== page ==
{Vegan Children} An interview with Ginny Messina, Registered Dietitian (AKA The Vegan R.D)

Are vegetarian kids less robust?

A fortnight ago, someone entered the above question into a search engine before navigating to Made of Stars. 

I have not written a post that discusses the ‘robustness’ of vegetarian or vegan children. I did, however, write an article called Raising Children as Vegan: A Healthy Alternative a couple of years ago.

The term ‘robust’ means ‘full of health and strength; vigorous’.

Perhaps this individual was seeking to determine whether vegetarian children are smaller and weaker than their peers. Maybe they were trying to find information about the well being of vegetarian children, and whether they are as healthy as their non-vegetarian counterparts.

What is the collective noun for a group of vegan children?

What is the collective noun for a group of vegan children?

Recently, I received an email from a fellow blogger and reader of Made of Stars, Nat

In the email, Nat provided a link to the blog post of a decade-long vegan blogger and raw food advocate who had recently abandoned veganism. One of the blogger’s main motivations for embracing animal based foods again was, apparently, her toddler daughter. More specifically, she expressed concern that a vegan diet was not providing adequate nutrition for her growing daughter.

Although this blogger’s story partly inspired my current blog post, I don’t feel comfortable commenting publicly on other people’s reasons or motivations for abandoning veganism. Especially people I have never met!

I prefer to keep my comments directed at my motivations for embracing veganism and raising vegan children.

Readers of this blog know that my husband and I, both long-term vegans, are raising vegan children. Mat and I have chosen veganism for our family for ethical reasons.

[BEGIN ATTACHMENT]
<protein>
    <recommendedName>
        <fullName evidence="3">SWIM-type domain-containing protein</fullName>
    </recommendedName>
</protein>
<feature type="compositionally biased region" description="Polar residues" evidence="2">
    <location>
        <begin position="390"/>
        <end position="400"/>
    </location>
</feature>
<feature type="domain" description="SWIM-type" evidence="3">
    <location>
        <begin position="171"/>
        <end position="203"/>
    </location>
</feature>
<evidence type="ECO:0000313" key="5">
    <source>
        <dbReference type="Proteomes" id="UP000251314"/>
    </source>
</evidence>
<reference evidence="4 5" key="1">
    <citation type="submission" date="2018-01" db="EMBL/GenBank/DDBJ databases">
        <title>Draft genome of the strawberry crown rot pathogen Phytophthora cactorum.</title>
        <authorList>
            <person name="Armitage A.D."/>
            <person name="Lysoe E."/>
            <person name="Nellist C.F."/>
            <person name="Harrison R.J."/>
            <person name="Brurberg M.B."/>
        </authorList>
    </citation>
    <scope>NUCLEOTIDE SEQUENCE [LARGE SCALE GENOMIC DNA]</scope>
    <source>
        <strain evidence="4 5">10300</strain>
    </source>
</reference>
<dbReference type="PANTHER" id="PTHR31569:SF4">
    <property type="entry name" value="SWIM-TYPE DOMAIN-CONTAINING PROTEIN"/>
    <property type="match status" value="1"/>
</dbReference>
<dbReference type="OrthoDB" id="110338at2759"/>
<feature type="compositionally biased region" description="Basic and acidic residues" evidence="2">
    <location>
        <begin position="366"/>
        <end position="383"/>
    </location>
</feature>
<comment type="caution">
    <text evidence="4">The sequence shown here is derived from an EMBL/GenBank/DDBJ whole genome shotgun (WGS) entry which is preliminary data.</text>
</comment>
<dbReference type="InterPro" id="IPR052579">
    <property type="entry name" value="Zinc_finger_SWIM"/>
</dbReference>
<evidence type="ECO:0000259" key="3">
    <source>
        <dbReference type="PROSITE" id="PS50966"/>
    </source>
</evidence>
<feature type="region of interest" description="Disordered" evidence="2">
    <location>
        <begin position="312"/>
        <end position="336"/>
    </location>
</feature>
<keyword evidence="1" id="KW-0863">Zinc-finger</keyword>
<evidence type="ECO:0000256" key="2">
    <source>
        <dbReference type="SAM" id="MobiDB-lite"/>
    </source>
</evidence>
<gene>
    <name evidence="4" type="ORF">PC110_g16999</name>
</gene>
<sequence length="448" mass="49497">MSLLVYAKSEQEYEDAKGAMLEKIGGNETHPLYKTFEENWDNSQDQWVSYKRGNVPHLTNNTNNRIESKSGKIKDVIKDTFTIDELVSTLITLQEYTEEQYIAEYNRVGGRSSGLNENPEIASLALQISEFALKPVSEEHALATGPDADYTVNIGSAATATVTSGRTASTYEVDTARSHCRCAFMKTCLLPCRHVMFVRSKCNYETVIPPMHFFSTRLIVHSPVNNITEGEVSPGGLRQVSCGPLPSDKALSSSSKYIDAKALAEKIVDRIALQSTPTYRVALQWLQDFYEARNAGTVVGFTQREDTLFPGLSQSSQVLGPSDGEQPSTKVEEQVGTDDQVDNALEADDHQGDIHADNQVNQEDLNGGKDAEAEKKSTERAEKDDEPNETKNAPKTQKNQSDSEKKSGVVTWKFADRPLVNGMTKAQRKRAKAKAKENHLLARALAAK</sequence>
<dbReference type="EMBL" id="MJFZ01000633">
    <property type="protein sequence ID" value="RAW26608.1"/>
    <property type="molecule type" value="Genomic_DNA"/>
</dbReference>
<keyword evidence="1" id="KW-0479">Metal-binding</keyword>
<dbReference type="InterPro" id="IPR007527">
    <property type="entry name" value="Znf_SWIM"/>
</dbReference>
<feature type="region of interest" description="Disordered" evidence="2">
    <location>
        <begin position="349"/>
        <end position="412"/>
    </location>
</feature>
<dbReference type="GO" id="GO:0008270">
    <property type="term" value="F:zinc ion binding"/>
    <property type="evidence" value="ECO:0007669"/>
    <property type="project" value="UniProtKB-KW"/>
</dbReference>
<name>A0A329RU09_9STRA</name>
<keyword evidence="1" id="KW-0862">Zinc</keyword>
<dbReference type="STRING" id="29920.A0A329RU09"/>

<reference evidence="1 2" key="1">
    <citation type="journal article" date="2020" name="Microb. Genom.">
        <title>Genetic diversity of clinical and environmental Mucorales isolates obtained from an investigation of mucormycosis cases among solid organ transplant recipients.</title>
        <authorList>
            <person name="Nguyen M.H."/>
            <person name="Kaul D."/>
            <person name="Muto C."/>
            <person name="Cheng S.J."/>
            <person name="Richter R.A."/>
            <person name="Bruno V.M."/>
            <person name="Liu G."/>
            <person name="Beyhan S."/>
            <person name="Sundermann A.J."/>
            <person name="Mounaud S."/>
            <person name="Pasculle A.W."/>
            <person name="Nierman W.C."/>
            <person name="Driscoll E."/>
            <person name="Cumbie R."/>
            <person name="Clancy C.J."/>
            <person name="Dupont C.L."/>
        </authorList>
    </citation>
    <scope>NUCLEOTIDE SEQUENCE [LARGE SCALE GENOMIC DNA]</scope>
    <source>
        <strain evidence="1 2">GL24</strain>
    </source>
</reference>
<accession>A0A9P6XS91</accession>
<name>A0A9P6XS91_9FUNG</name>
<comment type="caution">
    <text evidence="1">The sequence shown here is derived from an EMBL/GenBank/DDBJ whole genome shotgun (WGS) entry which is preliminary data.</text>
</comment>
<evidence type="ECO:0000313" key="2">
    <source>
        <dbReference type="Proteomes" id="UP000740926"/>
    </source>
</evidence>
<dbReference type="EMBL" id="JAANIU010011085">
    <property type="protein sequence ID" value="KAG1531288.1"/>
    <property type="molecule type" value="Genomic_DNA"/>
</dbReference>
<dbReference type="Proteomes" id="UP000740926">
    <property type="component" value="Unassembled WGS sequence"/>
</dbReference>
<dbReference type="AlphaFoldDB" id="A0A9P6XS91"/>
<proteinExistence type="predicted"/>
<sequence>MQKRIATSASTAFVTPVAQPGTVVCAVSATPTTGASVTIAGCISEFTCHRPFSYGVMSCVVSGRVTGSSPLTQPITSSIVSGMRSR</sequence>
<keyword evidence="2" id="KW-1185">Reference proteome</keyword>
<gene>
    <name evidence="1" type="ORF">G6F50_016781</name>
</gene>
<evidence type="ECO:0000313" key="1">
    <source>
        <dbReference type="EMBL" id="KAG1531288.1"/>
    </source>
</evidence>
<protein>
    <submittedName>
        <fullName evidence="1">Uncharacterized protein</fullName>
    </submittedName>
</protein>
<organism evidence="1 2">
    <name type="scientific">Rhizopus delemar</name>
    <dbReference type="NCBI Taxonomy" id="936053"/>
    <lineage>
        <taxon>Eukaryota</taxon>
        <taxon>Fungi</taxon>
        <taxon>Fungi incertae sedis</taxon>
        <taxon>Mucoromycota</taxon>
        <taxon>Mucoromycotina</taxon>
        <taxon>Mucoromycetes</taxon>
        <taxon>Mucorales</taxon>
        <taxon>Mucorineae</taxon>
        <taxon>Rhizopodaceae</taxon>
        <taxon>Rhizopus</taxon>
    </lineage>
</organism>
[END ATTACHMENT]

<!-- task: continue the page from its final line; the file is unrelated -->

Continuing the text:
Robust is my middle name!

Robust is my middle name!

We also believe that children thrive on a healthy vegan diet. We have seen it with our own eyes.  But don’t just take my word for it…..

Are vegan diets healthy for kids? 

Personal stories and anecdotes can be interesting and inspirational. However, I encourage parents and parents-to-be to do their own research. Peer-reviewed studies are a good starting point.

In relation to vegan diets for children, the Academy of Nutrition and Dietetics states:

‘…appropriately planned vegetarian diets, including total vegetarian or vegan diets, are healthful, nutritionally adequate, and may provide health benefits in the prevention and treatment of certain diseases.

Well-planned vegetarian diets are appropriate for individuals during all stages of the life cycle, including pregnancy, lactation, infancy, childhood, and adolescence, and for athletes’.


An article in Pediatrics in Review, the official journal of the American Academy of Pediatrics, discusses vegan diets for children:

‘Multiple experts have concluded independently that vegan diets can be followed safely by infants and children without compromise of nutrition or growth and with some notable health benefits’.

In order to discuss an ‘appropriately planned’ vegan diet, and determine the possible ‘notable health benefits’, I contacted Ginny Messina, registered dietitian and ethical vegan.

I was thrilled when Ginny agreed to answer my questions!